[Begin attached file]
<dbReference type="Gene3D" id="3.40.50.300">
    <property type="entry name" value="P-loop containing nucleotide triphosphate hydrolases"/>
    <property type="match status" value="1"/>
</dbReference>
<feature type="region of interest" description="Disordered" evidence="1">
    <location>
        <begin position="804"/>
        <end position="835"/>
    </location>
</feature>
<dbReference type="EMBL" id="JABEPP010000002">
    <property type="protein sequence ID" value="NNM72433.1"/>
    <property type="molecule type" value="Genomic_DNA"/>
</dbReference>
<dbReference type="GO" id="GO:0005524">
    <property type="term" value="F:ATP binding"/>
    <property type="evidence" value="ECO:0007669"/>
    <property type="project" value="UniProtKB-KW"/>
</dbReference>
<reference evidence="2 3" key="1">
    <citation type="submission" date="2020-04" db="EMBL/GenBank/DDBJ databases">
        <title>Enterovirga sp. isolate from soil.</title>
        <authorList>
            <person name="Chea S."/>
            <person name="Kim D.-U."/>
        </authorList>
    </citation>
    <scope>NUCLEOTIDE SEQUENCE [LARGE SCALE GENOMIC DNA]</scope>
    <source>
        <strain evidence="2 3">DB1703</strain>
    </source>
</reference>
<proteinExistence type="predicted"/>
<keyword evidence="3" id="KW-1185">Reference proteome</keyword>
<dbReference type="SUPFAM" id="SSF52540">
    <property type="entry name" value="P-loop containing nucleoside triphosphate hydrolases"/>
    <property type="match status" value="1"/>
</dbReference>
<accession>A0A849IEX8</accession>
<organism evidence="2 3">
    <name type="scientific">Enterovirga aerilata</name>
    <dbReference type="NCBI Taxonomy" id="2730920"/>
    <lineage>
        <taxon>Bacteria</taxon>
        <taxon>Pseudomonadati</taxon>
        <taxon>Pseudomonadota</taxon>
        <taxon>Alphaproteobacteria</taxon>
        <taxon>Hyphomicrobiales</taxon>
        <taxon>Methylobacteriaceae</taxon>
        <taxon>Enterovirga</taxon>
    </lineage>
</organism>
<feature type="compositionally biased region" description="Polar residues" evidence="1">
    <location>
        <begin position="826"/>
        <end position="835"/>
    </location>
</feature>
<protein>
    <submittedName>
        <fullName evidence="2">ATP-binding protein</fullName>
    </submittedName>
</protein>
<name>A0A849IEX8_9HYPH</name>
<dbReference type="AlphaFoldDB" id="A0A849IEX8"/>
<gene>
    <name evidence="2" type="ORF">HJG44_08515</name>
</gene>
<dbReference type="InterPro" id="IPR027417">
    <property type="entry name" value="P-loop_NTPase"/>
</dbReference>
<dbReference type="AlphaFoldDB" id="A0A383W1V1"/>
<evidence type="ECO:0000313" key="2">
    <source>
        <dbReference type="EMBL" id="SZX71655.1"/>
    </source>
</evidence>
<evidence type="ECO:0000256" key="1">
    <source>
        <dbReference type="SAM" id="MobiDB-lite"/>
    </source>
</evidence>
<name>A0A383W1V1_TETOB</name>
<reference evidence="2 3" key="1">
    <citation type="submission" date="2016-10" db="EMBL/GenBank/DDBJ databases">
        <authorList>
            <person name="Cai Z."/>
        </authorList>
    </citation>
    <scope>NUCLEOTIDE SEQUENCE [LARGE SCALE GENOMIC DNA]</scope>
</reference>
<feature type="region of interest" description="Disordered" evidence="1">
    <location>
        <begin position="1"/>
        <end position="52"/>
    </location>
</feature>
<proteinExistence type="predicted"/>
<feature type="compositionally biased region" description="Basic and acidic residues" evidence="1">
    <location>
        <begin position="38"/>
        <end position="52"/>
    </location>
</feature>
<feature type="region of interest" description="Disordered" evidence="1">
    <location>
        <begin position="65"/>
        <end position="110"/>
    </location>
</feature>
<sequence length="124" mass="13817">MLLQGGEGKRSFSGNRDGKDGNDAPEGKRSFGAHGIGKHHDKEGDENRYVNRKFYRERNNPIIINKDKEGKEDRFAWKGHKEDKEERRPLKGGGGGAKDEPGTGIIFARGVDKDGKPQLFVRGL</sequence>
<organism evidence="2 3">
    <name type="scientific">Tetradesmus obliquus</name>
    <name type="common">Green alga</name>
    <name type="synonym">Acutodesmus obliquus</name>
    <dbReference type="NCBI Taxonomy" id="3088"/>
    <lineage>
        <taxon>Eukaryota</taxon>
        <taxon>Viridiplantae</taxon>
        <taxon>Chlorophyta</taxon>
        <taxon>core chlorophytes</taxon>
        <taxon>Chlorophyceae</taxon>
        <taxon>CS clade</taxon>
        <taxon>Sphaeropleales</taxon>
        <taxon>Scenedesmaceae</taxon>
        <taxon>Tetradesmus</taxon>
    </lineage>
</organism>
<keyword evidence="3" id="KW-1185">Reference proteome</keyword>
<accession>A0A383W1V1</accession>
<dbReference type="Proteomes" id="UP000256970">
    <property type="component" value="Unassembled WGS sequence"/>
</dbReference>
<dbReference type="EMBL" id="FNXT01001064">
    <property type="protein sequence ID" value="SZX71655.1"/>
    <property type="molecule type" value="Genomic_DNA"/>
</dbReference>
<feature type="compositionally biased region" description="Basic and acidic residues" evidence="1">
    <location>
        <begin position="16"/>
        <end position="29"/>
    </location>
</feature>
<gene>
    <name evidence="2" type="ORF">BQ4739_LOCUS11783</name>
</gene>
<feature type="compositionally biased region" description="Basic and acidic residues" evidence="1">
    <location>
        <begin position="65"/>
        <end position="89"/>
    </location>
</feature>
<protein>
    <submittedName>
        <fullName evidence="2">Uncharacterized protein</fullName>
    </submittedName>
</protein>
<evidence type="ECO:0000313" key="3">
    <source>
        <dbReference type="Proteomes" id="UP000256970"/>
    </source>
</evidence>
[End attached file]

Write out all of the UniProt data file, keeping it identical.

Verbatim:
<dbReference type="Gene3D" id="3.40.50.300">
    <property type="entry name" value="P-loop containing nucleotide triphosphate hydrolases"/>
    <property type="match status" value="1"/>
</dbReference>
<feature type="region of interest" description="Disordered" evidence="1">
    <location>
        <begin position="804"/>
        <end position="835"/>
    </location>
</feature>
<dbReference type="EMBL" id="JABEPP010000002">
    <property type="protein sequence ID" value="NNM72433.1"/>
    <property type="molecule type" value="Genomic_DNA"/>
</dbReference>
<dbReference type="GO" id="GO:0005524">
    <property type="term" value="F:ATP binding"/>
    <property type="evidence" value="ECO:0007669"/>
    <property type="project" value="UniProtKB-KW"/>
</dbReference>
<reference evidence="2 3" key="1">
    <citation type="submission" date="2020-04" db="EMBL/GenBank/DDBJ databases">
        <title>Enterovirga sp. isolate from soil.</title>
        <authorList>
            <person name="Chea S."/>
            <person name="Kim D.-U."/>
        </authorList>
    </citation>
    <scope>NUCLEOTIDE SEQUENCE [LARGE SCALE GENOMIC DNA]</scope>
    <source>
        <strain evidence="2 3">DB1703</strain>
    </source>
</reference>
<proteinExistence type="predicted"/>
<keyword evidence="3" id="KW-1185">Reference proteome</keyword>
<dbReference type="SUPFAM" id="SSF52540">
    <property type="entry name" value="P-loop containing nucleoside triphosphate hydrolases"/>
    <property type="match status" value="1"/>
</dbReference>
<accession>A0A849IEX8</accession>
<organism evidence="2 3">
    <name type="scientific">Enterovirga aerilata</name>
    <dbReference type="NCBI Taxonomy" id="2730920"/>
    <lineage>
        <taxon>Bacteria</taxon>
        <taxon>Pseudomonadati</taxon>
        <taxon>Pseudomonadota</taxon>
        <taxon>Alphaproteobacteria</taxon>
        <taxon>Hyphomicrobiales</taxon>
        <taxon>Methylobacteriaceae</taxon>
        <taxon>Enterovirga</taxon>
    </lineage>
</organism>
<feature type="compositionally biased region" description="Polar residues" evidence="1">
    <location>
        <begin position="826"/>
        <end position="835"/>
    </location>
</feature>
<protein>
    <submittedName>
        <fullName evidence="2">ATP-binding protein</fullName>
    </submittedName>
</protein>
<name>A0A849IEX8_9HYPH</name>
<dbReference type="AlphaFoldDB" id="A0A849IEX8"/>
<gene>
    <name evidence="2" type="ORF">HJG44_08515</name>
</gene>
<dbReference type="InterPro" id="IPR027417">
    <property type="entry name" value="P-loop_NTPase"/>
</dbReference>
<dbReference type="AlphaFoldDB" id="A0A383W1V1"/>
<evidence type="ECO:0000313" key="2">
    <source>
        <dbReference type="EMBL" id="SZX71655.1"/>
    </source>
</evidence>
<evidence type="ECO:0000256" key="1">
    <source>
        <dbReference type="SAM" id="MobiDB-lite"/>
    </source>
</evidence>
<name>A0A383W1V1_TETOB</name>
<reference evidence="2 3" key="1">
    <citation type="submission" date="2016-10" db="EMBL/GenBank/DDBJ databases">
        <authorList>
            <person name="Cai Z."/>
        </authorList>
    </citation>
    <scope>NUCLEOTIDE SEQUENCE [LARGE SCALE GENOMIC DNA]</scope>
</reference>
<feature type="region of interest" description="Disordered" evidence="1">
    <location>
        <begin position="1"/>
        <end position="52"/>
    </location>
</feature>
<proteinExistence type="predicted"/>
<feature type="compositionally biased region" description="Basic and acidic residues" evidence="1">
    <location>
        <begin position="38"/>
        <end position="52"/>
    </location>
</feature>
<feature type="region of interest" description="Disordered" evidence="1">
    <location>
        <begin position="65"/>
        <end position="110"/>
    </location>
</feature>
<sequence length="124" mass="13817">MLLQGGEGKRSFSGNRDGKDGNDAPEGKRSFGAHGIGKHHDKEGDENRYVNRKFYRERNNPIIINKDKEGKEDRFAWKGHKEDKEERRPLKGGGGGAKDEPGTGIIFARGVDKDGKPQLFVRGL</sequence>
<organism evidence="2 3">
    <name type="scientific">Tetradesmus obliquus</name>
    <name type="common">Green alga</name>
    <name type="synonym">Acutodesmus obliquus</name>
    <dbReference type="NCBI Taxonomy" id="3088"/>
    <lineage>
        <taxon>Eukaryota</taxon>
        <taxon>Viridiplantae</taxon>
        <taxon>Chlorophyta</taxon>
        <taxon>core chlorophytes</taxon>
        <taxon>Chlorophyceae</taxon>
        <taxon>CS clade</taxon>
        <taxon>Sphaeropleales</taxon>
        <taxon>Scenedesmaceae</taxon>
        <taxon>Tetradesmus</taxon>
    </lineage>
</organism>
<keyword evidence="3" id="KW-1185">Reference proteome</keyword>
<accession>A0A383W1V1</accession>
<dbReference type="Proteomes" id="UP000256970">
    <property type="component" value="Unassembled WGS sequence"/>
</dbReference>
<dbReference type="EMBL" id="FNXT01001064">
    <property type="protein sequence ID" value="SZX71655.1"/>
    <property type="molecule type" value="Genomic_DNA"/>
</dbReference>
<feature type="compositionally biased region" description="Basic and acidic residues" evidence="1">
    <location>
        <begin position="16"/>
        <end position="29"/>
    </location>
</feature>
<gene>
    <name evidence="2" type="ORF">BQ4739_LOCUS11783</name>
</gene>
<feature type="compositionally biased region" description="Basic and acidic residues" evidence="1">
    <location>
        <begin position="65"/>
        <end position="89"/>
    </location>
</feature>
<protein>
    <submittedName>
        <fullName evidence="2">Uncharacterized protein</fullName>
    </submittedName>
</protein>
<evidence type="ECO:0000313" key="3">
    <source>
        <dbReference type="Proteomes" id="UP000256970"/>
    </source>
</evidence>